big_smile

    Likes (0)

#855 Thu 14 Feb 13 8:28pm

HannahRP

Member
Member since Mon 11 Feb 13

Re: Ask me a cooking question

I love my Jamie recipe books and use them all the time. However when using my Le Cruset oven dish on the hob (electric hob - cooking quick dauphinoise potatoes) - the dish cracked! I then checked (a bit too late I know) and discovered that I couldn't use the dish on the hob.
I thought all Le Cruset could be used on the hob as well as in the oven!
So, my question is what type of dish can I use on the hob and in the oven? O and where can I get one?? Thanks, Hannah xx smile

    Likes (0)

#856 Thu 14 Feb 13 8:58pm

wine~o

Forum champ
Occupation Handyman
From Dorset u.k
Member since Tue 21 Oct 08

Re: Ask me a cooking question

Depends on your electric hob...do elucidate...

    Likes (0)

#857 Fri 15 Feb 13 8:45am

mummza

Forum super champ
Occupation avoiding housework
From The land of song.
Member since Tue 04 Oct 05

Re: Ask me a cooking question

Grandmadamada wrote:

looking for "organic" meat in London is there any chance?? and if not, at a supermarket would you buy calf for a child, thinking the way they are fed to grow in a  short time, would you prefer beef, and more which or any part (filetto, muscolo, girello) since it has to be run through a food processor

........ my nipotina will soon eat in a childrens' school her lunch wish me good luck smile  help  crossed

Oh Grandmadamada , you do worry about what your little nipotina eats , yes there is Organic meat in London ,
Plenty of it I'm sure , it's just knowing where to buy it easily .
I know there are organic butchers in Borough Market which your daughter will know where it is , it's a very busy market and not easy to get around with a pushchair.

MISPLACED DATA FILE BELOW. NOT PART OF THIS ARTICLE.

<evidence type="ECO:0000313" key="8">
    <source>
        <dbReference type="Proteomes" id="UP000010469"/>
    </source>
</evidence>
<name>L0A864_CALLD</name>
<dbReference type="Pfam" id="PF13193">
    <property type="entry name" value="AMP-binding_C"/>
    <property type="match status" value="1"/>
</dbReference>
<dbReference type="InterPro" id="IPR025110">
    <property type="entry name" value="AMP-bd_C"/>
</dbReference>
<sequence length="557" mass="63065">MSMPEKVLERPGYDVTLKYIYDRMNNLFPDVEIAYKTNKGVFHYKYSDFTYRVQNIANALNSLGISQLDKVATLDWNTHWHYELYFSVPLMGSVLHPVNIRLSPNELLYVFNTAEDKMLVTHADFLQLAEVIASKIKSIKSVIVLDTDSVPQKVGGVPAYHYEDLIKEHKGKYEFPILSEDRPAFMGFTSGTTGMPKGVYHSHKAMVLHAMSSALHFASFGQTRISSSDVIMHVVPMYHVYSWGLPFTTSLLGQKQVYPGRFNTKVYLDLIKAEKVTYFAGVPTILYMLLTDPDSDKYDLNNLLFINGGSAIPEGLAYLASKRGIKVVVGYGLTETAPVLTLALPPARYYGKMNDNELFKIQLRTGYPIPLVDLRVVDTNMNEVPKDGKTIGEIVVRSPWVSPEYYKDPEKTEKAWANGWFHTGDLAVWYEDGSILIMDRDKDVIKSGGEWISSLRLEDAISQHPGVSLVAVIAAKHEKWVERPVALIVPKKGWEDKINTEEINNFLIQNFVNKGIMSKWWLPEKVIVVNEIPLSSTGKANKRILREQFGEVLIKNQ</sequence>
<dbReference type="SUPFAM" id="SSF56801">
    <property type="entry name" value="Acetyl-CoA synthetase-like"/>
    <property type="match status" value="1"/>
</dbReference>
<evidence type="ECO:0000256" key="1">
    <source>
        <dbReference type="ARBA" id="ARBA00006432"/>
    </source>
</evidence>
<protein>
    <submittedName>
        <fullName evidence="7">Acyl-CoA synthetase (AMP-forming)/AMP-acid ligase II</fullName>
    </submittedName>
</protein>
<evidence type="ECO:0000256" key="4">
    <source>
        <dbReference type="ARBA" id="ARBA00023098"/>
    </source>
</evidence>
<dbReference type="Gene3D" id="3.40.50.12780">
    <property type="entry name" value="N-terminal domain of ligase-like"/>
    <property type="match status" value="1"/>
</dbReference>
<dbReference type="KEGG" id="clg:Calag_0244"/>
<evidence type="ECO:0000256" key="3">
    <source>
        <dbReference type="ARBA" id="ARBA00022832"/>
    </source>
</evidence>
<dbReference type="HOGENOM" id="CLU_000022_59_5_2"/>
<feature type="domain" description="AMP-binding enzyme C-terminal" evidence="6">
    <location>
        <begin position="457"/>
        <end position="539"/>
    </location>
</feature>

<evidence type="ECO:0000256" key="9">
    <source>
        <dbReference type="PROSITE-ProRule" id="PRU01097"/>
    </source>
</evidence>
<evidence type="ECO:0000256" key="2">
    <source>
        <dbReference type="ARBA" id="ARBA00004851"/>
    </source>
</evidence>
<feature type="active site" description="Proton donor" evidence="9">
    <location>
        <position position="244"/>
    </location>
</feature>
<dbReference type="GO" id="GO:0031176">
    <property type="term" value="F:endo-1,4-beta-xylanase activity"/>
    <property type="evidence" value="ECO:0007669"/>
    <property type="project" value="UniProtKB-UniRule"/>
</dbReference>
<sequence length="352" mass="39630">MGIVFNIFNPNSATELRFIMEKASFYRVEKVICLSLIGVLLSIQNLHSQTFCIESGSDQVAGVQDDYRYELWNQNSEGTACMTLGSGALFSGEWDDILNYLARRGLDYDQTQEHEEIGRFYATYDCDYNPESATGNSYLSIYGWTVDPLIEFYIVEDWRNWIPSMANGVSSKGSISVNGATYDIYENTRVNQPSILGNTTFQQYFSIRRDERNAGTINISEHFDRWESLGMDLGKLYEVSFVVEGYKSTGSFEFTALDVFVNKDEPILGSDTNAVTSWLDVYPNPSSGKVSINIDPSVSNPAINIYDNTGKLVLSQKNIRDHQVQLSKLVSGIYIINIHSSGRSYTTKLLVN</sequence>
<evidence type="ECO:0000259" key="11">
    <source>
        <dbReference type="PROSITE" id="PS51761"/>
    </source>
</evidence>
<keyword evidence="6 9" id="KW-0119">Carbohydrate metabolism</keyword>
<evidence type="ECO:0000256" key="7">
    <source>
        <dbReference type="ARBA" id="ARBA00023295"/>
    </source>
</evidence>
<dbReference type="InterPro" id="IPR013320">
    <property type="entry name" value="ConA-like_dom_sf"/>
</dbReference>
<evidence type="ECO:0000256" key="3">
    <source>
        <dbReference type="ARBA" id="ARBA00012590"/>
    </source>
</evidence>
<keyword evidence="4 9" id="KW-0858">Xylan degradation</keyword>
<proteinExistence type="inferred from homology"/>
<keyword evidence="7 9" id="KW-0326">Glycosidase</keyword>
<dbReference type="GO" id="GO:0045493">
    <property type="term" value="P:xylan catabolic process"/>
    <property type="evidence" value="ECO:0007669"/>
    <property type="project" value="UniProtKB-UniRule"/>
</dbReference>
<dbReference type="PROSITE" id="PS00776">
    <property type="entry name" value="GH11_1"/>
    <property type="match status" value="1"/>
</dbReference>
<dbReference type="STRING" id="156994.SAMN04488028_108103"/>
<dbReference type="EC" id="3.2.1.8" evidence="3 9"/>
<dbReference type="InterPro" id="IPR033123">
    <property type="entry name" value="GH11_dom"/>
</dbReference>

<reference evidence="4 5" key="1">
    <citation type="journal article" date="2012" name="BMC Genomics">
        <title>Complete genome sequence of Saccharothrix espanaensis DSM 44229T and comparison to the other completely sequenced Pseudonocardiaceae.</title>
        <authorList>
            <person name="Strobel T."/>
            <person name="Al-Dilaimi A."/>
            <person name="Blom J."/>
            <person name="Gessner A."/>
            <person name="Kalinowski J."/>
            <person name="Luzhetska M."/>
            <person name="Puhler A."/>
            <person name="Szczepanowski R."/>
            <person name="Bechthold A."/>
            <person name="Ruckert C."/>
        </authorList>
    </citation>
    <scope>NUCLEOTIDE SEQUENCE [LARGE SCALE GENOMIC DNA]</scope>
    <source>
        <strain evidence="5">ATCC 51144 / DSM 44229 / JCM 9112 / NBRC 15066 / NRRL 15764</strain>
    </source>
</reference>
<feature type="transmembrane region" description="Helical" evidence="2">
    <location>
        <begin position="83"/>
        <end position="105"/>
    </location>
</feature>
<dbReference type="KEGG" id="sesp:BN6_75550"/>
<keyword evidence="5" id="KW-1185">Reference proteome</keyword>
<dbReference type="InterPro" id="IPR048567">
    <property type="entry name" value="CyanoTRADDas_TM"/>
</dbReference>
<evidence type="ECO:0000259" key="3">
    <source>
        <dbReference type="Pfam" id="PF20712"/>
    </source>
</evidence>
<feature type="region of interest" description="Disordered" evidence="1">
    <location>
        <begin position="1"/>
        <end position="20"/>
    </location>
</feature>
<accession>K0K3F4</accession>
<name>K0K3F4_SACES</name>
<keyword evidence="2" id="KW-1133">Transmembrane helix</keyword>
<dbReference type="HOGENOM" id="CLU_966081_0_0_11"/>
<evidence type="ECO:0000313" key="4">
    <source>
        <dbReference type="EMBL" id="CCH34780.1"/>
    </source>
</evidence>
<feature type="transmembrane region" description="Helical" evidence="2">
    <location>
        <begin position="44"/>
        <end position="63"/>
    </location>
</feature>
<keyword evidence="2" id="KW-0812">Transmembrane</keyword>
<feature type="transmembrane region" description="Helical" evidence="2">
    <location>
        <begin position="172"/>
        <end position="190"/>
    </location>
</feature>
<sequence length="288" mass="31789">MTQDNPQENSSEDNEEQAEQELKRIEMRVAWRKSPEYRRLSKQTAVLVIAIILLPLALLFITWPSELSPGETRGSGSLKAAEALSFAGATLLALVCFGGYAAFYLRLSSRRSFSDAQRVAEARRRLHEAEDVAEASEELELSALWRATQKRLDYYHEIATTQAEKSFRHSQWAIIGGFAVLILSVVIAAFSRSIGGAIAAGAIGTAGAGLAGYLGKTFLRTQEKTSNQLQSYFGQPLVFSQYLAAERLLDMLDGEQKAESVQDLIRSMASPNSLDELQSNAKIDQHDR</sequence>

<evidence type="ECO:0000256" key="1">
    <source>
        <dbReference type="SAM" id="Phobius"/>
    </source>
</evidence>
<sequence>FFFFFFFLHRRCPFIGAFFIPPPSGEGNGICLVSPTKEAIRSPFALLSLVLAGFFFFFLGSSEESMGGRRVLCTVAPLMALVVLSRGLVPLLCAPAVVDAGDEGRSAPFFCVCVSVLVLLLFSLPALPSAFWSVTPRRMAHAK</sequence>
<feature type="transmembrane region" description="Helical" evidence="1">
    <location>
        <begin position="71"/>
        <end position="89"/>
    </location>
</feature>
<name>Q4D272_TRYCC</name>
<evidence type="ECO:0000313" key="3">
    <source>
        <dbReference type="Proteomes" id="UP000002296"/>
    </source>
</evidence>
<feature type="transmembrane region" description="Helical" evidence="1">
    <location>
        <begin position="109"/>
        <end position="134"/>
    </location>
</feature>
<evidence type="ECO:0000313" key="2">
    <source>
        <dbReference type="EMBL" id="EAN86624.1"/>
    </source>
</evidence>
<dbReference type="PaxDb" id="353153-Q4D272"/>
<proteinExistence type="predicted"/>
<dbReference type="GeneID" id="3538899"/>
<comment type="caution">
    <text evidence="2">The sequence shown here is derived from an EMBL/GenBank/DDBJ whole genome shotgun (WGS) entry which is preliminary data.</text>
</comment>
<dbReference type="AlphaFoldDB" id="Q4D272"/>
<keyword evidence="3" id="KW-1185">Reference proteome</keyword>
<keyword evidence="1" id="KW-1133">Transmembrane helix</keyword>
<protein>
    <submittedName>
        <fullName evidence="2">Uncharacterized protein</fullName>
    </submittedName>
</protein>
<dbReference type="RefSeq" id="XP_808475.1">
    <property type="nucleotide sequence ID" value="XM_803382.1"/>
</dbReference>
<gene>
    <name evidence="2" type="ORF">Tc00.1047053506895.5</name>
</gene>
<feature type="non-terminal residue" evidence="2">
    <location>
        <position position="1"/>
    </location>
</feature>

I also know that there are loads of small farmers markets in London and they are usually very accessible with a pushchair .
There are also farmers that do an organic meat box delivery , like an organic veg box delivery .
I know that  'Riverford' deliver organic meat boxes and I know there are others , but that's the one I know myself.

Can't beleive little nipotina is almost school age ! Goodness how time flies . But again don't worry , school dinners might not be great (and definatly not like you cooked at the school in Italy ) but your daughter will I am sure cook for the nipotina's in the evening if she's anything like her lovely mother .
My children were at school at the time if Mr Olivers school dinner program and were there when the famous turkey twizzlers got removed from the menu ( I hate to say this but it was their favorite school lunch and one of them still says how upset she was when it was no longer on the menu !!!!)
I used to accept that the school lunch was not he best meal and my children ate loads of fresh veg etc for their evening meal.

The sun might not kiss the vegetables that grow as much as it does in Italy but there are still plenty of veg etc to eat that are good and tasty , so don't worry my lovely friend . X

    Likes (0)

#858 Fri 15 Feb 13 8:57am

mummza

Forum super champ
Occupation avoiding housework
From The land of song.
Member since Tue 04 Oct 05

Re: Ask me a cooking question

HannahRP wrote:

I love my Jamie recipe books and use them all the time. However when using my Le Cruset oven dish on the hob (electric hob - cooking quick dauphinoise potatoes) - the dish cracked! I then checked (a bit too late I know) and discovered that I couldn't use the dish on the hob.